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Email to the author from Richard George William Pitt Booth MBE (1938-2019), ‘Richard Coeur de Livre, King of Hay’ and the inspiration and driving force behind the World Booktown movement, 3 August 2014: ‘I WILL ALWAYS BELIEVE YOU HAVE DONE MORE FOR WALES THAN WALES TOURIST BOARD.’

In 2007, I walked away from a university lecturing position in corporate strategy, to concentrate upon writing non-fiction, seven years after founding Glyndŵr Publishing/Wales Books. Having been an international marketing manager and management consultant, mainly in manufacturing, in 2000 I had decided to publish myself, using Welsh printers and attracting other writers who were having the same difficulty finding a publisher. It had taken me over 3 years to have my first book published in 2000, The A to Z of Wales and the Welsh, and it eventually appeared bowdlerized, with The replaced by An in the title and a childish cover. It was a massive success however, in terms of the publicity that I (not the publisher) achieved for it. From 2000 to 2007, despite writing academic articles, giving overseas conference papers and having an onerous teaching load, I had written and published 15 books and edited and published another 7. So – into the blank space of unemployment - at the age of 58.

   Fortunately, a few English publishers approached me – mainly because of the publicity my books had attracted in the national press - and I cut back on my break-even Glyndŵr output, mainly writing for Quercus and Amberley. To date I have written 45 non-fiction books, plus 4 children’s pop-up books back in 1985 for an American publisher. In the early days of Glyndŵr Publishing, I was fortunate to be awarded the Books Council of Wales ‘Book of the Month’ in English five times, the only writer to have achieved this. Although my commissioned works for Quercus have taken me away from Welsh themes, Welsh people and achievements feature strongly in all of those books.

   In Grammar School, among my 14 GCE O levels were History, American History and Ancient History – history becoming a subject I should have studied at university instead of a pointless degree in economics, and a few years of work later, I took a master’s in marketing/MBA equivalent at a business school. My career was mainly in England and overseas, in marketing and consulting, usually in manufacturing, before Britain lost much of that capacity and became an assembly nation. I was elected a Fellow of the Chartered Institute of Marketing (FCIM), a Fellow of the Institute of Consulting (FIC) and am a Certified Management Consultant (CMC). Also a Fellow of the Royal Society of Arts (FRSA), I was greatly honoured to become a Fellow of the Royal Historical Society (FRHistS). There can be no other person with the same mix of fellowships – ‘Jack of all Trades’ I hear you read. I only wish there were emoluments attached to them instead of annual fees.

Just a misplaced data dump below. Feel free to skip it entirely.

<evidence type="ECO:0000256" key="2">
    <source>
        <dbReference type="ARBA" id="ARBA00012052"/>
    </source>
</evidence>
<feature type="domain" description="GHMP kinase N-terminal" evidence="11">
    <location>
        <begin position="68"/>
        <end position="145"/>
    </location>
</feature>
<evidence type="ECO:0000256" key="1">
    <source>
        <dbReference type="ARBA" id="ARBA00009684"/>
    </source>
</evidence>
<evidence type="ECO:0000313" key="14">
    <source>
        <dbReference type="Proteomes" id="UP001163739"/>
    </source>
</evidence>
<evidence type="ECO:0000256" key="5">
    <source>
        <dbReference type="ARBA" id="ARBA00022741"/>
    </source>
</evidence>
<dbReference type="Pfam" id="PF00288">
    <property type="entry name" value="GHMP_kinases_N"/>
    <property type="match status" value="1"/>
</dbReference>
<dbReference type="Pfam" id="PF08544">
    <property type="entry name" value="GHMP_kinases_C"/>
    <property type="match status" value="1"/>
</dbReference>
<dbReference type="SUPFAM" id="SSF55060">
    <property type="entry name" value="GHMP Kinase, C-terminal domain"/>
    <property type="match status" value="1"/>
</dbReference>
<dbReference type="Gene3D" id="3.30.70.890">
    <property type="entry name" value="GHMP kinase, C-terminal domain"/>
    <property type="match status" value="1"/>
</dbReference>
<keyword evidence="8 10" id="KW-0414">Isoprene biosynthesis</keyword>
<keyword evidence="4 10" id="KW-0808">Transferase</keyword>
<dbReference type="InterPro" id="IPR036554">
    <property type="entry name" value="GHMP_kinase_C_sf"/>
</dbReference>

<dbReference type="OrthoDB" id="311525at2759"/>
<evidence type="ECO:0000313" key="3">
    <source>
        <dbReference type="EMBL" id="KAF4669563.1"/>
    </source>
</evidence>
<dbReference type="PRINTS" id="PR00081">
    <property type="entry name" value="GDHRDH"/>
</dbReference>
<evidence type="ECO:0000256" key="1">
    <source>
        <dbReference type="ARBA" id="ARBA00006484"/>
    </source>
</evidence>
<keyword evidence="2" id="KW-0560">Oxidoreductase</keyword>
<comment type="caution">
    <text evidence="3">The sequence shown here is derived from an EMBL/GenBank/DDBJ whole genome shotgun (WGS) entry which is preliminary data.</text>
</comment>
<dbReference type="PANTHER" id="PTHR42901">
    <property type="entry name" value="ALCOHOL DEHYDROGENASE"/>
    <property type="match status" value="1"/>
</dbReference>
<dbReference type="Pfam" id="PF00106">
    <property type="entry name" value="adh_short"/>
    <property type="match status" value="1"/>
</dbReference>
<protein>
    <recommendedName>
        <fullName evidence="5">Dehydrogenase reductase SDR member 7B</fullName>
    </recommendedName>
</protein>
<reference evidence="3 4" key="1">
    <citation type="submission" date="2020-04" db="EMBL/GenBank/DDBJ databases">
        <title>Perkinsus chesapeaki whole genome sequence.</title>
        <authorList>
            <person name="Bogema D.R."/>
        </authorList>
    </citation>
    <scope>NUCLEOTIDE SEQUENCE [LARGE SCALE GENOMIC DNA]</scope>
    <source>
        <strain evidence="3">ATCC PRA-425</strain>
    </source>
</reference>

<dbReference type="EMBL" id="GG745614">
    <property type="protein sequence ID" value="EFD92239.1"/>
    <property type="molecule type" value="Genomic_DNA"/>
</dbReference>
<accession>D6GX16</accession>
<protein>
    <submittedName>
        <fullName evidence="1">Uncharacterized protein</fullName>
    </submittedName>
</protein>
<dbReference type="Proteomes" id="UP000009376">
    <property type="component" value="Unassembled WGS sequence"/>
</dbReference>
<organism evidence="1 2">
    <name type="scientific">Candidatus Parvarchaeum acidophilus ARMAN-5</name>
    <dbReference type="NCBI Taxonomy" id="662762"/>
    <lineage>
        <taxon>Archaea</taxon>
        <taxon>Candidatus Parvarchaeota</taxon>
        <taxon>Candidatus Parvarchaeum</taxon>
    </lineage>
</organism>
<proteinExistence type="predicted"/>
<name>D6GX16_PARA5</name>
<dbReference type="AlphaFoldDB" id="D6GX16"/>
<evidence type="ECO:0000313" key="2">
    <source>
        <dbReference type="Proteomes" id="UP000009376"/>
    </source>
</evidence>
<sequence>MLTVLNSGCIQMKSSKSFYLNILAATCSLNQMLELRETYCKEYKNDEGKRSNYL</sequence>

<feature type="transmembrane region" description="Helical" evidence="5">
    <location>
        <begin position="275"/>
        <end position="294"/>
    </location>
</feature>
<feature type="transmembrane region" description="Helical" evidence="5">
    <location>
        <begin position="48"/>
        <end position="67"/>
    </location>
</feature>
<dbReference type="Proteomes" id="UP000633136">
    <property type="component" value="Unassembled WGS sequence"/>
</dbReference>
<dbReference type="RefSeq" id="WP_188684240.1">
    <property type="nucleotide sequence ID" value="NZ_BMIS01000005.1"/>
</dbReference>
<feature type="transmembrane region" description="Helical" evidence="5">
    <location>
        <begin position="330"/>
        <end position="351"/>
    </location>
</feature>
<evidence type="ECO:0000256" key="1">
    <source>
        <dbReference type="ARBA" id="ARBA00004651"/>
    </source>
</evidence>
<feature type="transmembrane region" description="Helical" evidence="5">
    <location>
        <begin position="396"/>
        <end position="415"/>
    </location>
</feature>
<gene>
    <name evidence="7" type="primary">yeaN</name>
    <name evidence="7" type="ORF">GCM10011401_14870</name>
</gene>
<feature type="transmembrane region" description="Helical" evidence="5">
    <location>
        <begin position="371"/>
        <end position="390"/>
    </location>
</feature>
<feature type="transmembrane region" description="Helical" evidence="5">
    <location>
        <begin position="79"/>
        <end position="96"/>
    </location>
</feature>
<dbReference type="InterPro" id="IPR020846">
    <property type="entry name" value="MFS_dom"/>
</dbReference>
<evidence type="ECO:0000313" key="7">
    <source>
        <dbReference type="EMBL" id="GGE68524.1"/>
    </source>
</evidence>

Writing fiction is difficult, and almost impossible to have published, except online. Non-fiction is far easier because of the fantastic depths of online information – Lord, I wish I had that for my earlier books, rather than sitting hunched in research libraries. However, non-fiction writing has to have a reason and a purpose. Perhaps I should copyright that sentence. The origin of my wanting to write was the death of my mam’s father. David Henry Jervis (born Watkins, orphaned and adopted), who started and conducted the choir in Trefeglwys, Meirionnydd, and wrote articles for the national press, collecting hundreds of books and musical scores. His wife died in childbirth leaving him with three little daughters. Shortly after, with a pillion passenger, he smashed into an unlit parked lorry in dense fog on his way to work. Both died, and my mam was orphaned. The sisters went to live with their widowed nan, and my grandfather’s books and papers were put on a bonfire, with relatives taking over the family home.